Whether you need ready-made naïve antibody libraries or a partner to develop high-diversity immune libraries for antibody phage display, ProteoGenix offers the market’s most extensive guarantees. Drawing from our experience in creating over 60 high diversity libraries (109 to 1010), our library generation process is designed to recover and optimize antibody repertoires from any host species (mouse, rabbit, camelid, human, etc.) and in any format (scFv, Fab, VHH) maximizing library diversity.

Our antibody phage display service process

Our antibody phage display service process

  • Choice of an adequate antigen format (protein, peptide, DNA, small molecules, or cells)
  • Antigen production
  • Conjugation to carriers (only for peptides or small molecules)

Host selection & immunization*

  • Choice of the most suitable host species and antibody format (scFv, Fab, or VHH)
  • Design of an efficient immunization strategy

*only for immune library generation

Cell harvesting

  • Harvesting and cell separation
  • Isolation of spleen, bone marrow, and peripheral blood mononuclear cells (PBMCs)

Antibody repertoire harvesting

  • mRNA isolation
  • cDNA synthesis
  • Amplification of antibody encoding genes with specific primers (Fv, Fab, or VHH regions)

Phagemid library construction

  • Randomized heavy and light chain pairing (only for Fab and scFv libraries)
  • Cloning of the antibody fragments (fused to M13’s minor coat protein G3P) into the phagemid vectors
  • Library QC

14-19 weeks

Library purchase
Buy our naïve or immune libraries to carry out phage display campaigns at your facilities

Phage display
Choose to perform your phage display panning campaigns with us

Naïve or immune antibody phage display libraries?

Antibody libraries can be generated from naïve hosts who have never been challenged with a specific immunogen or from immune hosts who have developed a strong and specific humoral response against the desired target. In comparison to other antibody generation approaches, antibody libraries have considerable advantages including:

  • Elimination of the need for animal immunization (naïve libraries only)
  • Elimination of the need for antibody humanization (fully human antibody libraries only
  • Compatibility with nonimmunogenic or toxic antigens (it is unnecessary to generate an immune response)
  • Faster turnaround times (a few weeks instead of months)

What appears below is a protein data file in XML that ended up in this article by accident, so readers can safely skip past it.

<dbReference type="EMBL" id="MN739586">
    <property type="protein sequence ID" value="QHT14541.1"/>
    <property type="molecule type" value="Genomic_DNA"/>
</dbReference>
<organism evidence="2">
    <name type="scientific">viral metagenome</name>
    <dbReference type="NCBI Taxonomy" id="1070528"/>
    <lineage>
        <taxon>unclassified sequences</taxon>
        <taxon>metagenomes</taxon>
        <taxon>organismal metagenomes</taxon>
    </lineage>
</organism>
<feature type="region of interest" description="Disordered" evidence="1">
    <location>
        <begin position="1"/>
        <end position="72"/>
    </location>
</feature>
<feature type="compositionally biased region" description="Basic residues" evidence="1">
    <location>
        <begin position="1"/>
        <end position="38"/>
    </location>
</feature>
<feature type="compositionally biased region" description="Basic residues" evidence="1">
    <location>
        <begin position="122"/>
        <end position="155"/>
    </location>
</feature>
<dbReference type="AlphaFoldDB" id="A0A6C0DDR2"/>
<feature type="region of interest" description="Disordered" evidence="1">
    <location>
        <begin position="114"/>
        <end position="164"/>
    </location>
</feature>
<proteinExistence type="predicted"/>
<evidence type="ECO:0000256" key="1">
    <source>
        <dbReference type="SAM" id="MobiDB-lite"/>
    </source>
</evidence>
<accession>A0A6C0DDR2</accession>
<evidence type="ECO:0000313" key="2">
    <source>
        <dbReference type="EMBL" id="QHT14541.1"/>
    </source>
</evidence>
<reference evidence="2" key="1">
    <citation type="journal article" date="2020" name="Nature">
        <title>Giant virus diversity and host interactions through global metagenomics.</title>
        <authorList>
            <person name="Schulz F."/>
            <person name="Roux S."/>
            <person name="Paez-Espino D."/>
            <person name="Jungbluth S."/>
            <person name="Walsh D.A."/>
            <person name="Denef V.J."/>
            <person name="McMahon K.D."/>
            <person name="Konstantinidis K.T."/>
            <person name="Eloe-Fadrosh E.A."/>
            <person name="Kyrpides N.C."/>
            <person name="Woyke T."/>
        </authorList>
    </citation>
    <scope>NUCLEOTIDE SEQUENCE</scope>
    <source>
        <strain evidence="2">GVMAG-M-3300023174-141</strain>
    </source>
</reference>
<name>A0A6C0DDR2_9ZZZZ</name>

Naïve antibody libraries typically comprise the vast naïve (unchallenged) antibody repertoire of many individual hosts to maximize diversity and functionality. In contrast, immune antibody libraries are built from a reduced number of hosts and maximize the affinity of the antibody repertoire against a specific immunogen (require animal immunization).

Antibodies generated from naïve libraries may, at times, present lower affinity towards a specific target in comparison to antibodies generated from immune libraries. But the choice between the two library types can be a complex one. It depends on several factors including the desired timeline, available budget, and project’s goals.

Naïve libraries are uniquely adapted to projects requiring fast turnarounds or projects focused on developing antibodies against different antigens (i.e. development of antibody cocktail therapies, antivenom treatments, etc.). Moreover, naïve library construction is generally considered more time-consuming and labor-intensive, these libraries can serve a wide diversity of projects in comparison to immune libraries, which are restricted to a single antigen. However, for projects that prize antibody affinity, the development of immune antibody libraries should be preferred.

Naïve libraries Immune libraries
Species Human, rabbit, camelids (camel, llama, alpaca) No limitation except humans
Formats Fab, scFv, VHH Fab, scFv, VHH
Number of binders ++ +++
Affinity of binders ++ +++
Potential immunogenicity issues No yes
Animal use No yes
Timelines 6-7 weeks 14-19 weeks + 6-7 weeks
Price + ++

What are the advantages of the phagemid system for antibody library construction?

Antibody libraries based on phagemid vectors have a critical advantage over full phage libraries – a higher transformation efficiency. Due to its “minimal” size, E. coli is more easily transformed by phagemid than by phage vectors. Moreover, since most resulting phage particles derived from phagemid libraries have only a single antibody fragment on its surface (monovalent), the selection of high-affinity antibodies is more efficient than when multivalent formats are used (phage vectors). In other words, the monovalent format ensures that antibodies with weak affinity can be easily washed off during panning campaigns.

However, because phagemid libraries need to be amplified by direct competition with a helper phage with wild-type G3P, the vast majority of the phages will be devoid of antibody fragments (“bald” phages”) but still retain their infectivity.

To circumvent this issue and reduce the abundance of “bald” phages, a trypsin cleavage site is often introduced into the wild-type G3P. This modification ensures that, after panning and enrichment of high-affinity antibody fragments, trypsin treatment can be performed to render “bald” phages non-infective. The same trypsin cleavage site is also added to the linker region between the antibody fragment and G3P, so that antibody fragments can be cleaved from positive phages to allow them to infect E. coli.

Trypsin cleavage of antibody phage display libraries
Adapted from Ledsgaard, L. et al. Basics of Antibody Phage Display Technology. Toxins. 2018; 10:236. doi:10.3390/toxins10060236